Would it be correct to say, "Any take on this question?", when I ask any maths question in a group of people?

Also, any alternatives to it?

The reason I am unsure of this usage is that according to Cambridge Dicitionary, take on something means:

to fight or compete against someone or something

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  • (Although of course a teacher could say to the class Does anyone want to take on this question? / take this question on?) – FumbleFingers Reinstate Monica Jan 26 '18 at 16:06
  • Do you want to use the "fight against" meaning of the phrase, or do you want to avoid that interpretation? – 1006a Jan 26 '18 at 17:08

A "take on" something can also mean an interpretation of it, eg "That's my take on it, at least".

See the Noun section here:

(Noun)1.1 A particular version of or approach to something. ‘his own whimsical take on life’

With this usage, you could say "Any takes (note plural) on this question?", which is a contracted version of "Are there any takes on this question?".

However, it would be more idiomatic to say "Does anyone have a take on this?", which means "Would anyone here like to share their interpretation of this?"

I'm not sure if this is appropriate: it depends on how ambiguous the question is. If you were to ask a question whose meaning is obvious, it's not really appropriate to ask people for their "interpretation" of it: you just want them to proceed with the obvious interpretation and solve it. However, if a question is ambiguous then it can be interpreted, or approached, in different ways, and in this instance you could ask people for their "take" on it. In that case you would not necessarily be asking them to solve it, you might just be asking them to reformulate the question in a more clear way.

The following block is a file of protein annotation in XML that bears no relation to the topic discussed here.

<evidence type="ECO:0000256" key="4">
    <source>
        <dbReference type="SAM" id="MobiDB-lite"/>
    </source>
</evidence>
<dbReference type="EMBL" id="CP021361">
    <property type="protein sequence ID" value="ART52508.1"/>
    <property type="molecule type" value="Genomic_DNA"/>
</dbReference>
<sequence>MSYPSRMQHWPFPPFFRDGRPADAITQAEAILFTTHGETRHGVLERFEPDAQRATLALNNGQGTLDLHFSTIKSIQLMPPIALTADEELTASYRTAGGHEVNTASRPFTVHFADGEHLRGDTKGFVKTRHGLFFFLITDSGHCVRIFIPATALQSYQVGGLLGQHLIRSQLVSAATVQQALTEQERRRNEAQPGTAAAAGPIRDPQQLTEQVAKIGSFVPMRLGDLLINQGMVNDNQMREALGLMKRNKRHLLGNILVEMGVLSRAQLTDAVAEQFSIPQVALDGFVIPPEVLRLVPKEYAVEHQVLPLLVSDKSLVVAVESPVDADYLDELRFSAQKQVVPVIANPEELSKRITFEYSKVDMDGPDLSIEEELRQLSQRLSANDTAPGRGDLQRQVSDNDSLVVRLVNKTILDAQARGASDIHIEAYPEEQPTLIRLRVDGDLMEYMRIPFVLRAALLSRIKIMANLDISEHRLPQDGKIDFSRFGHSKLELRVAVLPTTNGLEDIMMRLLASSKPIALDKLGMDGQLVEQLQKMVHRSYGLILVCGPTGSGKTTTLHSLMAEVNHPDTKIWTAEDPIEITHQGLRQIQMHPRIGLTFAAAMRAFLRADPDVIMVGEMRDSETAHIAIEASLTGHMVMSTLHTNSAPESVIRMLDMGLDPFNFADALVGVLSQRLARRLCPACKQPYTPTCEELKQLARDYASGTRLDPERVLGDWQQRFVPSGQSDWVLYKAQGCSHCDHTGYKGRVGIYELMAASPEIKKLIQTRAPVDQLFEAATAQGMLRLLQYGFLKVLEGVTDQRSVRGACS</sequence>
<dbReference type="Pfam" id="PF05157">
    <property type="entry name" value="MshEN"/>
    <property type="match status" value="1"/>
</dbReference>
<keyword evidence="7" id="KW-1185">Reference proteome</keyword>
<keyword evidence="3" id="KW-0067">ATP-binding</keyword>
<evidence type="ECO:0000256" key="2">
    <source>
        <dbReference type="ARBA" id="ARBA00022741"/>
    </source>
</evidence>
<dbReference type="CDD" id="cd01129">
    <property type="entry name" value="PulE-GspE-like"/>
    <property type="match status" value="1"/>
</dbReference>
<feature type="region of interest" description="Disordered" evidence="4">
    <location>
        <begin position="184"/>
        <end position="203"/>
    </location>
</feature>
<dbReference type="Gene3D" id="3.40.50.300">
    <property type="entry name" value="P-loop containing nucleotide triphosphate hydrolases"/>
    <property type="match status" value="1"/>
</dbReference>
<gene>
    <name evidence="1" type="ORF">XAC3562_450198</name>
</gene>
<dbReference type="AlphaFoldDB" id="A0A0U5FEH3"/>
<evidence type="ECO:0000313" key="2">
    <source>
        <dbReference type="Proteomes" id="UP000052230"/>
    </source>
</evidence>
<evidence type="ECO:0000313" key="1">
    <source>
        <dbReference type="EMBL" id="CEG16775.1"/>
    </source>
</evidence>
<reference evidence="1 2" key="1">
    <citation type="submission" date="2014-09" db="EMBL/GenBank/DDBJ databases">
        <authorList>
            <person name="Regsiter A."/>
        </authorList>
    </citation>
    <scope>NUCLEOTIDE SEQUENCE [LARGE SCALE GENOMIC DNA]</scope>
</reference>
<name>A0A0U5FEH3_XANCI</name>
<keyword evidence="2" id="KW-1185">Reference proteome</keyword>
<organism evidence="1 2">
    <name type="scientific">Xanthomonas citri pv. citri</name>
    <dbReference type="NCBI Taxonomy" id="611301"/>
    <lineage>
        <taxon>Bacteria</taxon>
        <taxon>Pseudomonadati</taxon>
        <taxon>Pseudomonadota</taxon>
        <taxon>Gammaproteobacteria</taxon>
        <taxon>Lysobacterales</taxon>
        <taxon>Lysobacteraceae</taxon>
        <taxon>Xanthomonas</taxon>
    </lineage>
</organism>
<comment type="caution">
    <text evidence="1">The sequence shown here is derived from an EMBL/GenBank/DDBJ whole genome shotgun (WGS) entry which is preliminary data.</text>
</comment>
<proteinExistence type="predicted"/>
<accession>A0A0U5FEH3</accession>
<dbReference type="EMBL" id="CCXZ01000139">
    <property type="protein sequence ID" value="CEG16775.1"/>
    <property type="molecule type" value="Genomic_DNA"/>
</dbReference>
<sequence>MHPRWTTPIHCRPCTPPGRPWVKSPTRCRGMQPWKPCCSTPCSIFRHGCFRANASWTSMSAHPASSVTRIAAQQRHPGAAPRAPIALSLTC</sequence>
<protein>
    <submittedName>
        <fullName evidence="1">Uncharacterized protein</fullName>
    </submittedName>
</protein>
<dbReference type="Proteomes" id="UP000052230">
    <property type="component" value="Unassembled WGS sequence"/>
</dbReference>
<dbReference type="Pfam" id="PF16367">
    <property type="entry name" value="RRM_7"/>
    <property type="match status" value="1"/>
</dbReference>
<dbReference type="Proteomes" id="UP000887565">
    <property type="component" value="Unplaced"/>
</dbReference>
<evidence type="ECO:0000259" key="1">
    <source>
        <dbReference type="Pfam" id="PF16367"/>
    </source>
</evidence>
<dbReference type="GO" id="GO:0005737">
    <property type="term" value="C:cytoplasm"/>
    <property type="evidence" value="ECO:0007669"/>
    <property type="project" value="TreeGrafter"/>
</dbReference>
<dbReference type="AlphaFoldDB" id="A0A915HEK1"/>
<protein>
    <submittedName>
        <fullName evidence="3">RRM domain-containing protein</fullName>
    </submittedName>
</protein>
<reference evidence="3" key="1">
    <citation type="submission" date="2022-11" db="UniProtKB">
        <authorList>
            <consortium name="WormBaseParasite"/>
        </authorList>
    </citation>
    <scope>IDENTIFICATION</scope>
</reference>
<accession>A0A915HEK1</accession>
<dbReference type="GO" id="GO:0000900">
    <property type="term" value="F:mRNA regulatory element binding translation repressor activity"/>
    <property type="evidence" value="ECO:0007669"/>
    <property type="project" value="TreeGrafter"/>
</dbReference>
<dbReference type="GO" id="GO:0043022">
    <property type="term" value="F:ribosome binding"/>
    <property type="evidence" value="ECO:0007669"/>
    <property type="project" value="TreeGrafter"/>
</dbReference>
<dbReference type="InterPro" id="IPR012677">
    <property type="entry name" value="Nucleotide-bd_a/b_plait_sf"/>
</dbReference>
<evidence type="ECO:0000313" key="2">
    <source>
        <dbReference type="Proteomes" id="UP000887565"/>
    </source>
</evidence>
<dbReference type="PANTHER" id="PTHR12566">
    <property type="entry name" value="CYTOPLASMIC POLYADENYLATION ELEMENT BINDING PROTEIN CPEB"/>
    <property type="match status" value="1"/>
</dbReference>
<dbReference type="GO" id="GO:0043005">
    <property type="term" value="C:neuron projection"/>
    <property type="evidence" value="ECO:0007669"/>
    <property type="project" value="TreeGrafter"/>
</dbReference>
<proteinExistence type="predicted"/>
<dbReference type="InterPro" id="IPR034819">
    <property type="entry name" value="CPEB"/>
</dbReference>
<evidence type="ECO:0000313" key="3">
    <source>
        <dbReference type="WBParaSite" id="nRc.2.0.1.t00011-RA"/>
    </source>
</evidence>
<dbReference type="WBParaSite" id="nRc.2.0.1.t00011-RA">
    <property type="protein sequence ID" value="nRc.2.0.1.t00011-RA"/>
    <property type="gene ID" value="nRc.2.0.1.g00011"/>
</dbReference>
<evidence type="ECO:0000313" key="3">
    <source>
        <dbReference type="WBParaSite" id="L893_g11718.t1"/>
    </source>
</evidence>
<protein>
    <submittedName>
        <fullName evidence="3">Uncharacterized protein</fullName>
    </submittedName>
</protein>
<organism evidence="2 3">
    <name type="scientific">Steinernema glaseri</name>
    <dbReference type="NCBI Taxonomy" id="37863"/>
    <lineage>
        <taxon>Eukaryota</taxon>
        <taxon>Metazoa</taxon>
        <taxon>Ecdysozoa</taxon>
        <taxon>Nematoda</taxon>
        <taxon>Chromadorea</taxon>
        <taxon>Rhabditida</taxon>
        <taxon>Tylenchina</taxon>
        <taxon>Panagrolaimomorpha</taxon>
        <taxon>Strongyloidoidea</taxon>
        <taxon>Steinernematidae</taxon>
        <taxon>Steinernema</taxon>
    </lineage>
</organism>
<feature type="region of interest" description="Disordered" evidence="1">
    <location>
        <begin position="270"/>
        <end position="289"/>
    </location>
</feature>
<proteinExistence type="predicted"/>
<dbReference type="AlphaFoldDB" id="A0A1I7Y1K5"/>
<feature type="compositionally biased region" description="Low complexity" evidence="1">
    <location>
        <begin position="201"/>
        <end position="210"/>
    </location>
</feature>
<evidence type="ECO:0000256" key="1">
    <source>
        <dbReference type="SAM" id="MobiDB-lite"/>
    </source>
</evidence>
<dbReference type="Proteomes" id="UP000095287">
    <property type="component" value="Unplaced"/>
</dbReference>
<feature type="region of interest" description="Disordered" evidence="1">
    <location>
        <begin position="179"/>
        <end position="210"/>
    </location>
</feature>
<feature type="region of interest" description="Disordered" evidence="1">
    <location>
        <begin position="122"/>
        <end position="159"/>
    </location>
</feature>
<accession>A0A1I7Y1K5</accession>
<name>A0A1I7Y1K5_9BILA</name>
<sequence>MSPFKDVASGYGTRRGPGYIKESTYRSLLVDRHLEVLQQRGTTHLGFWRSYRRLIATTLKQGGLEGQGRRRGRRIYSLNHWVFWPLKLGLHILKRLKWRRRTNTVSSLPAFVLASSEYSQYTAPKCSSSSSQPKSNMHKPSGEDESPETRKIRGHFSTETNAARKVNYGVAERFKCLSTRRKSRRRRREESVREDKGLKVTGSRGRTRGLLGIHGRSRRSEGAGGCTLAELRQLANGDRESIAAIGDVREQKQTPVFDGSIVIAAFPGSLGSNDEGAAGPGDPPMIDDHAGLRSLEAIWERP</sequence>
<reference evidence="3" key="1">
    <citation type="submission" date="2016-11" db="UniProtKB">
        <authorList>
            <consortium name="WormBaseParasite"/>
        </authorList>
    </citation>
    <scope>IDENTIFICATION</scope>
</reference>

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'Take' means much the same as 'opinions' in that sentence.
It is functioning as a noun while the 'on' is a preposition connected to the verb 'have' in the implied words "Does anyone have ..."
In contrast, the dictionary entry quoted is the definition of the phrasal verb, 'to take on'.
Can anyone tell me the correct term/expression where I wrote connected to?

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In addition to Max Williams' dictionary reference, here is how a university professor of architecture defines the phrase in his blog (under an entry for "The Concept"):

"Having ‘a take on’ something means having a position on it."

Whether one agrees with this definition or not, it shows that the phrase is in use across multiple disciplines.

The important thing when teaching math in a collaborative group setting is to vary the questions you ask your students so the questions don't become repetitive or boring. Students often find "word problems" in math particularly challenging, and teaching them the patterns found within the problems by asking the following and similar questions helps them to cut through irrelevant aspects and find how to express and solve them mathematically.

Alternatives to and variations on "Any take on this question?" might include some of the following:

  1. Does anyone want to talk through how to solve this question?

  2. How can we express this question in mathematical terms?

  3. What math issues does this question present?

  4. Are there aspects of this question that do not relate to a mathematical solution?

  5. Is this question similar to others we have examined before? If so, how did we solve them?

... and so forth.

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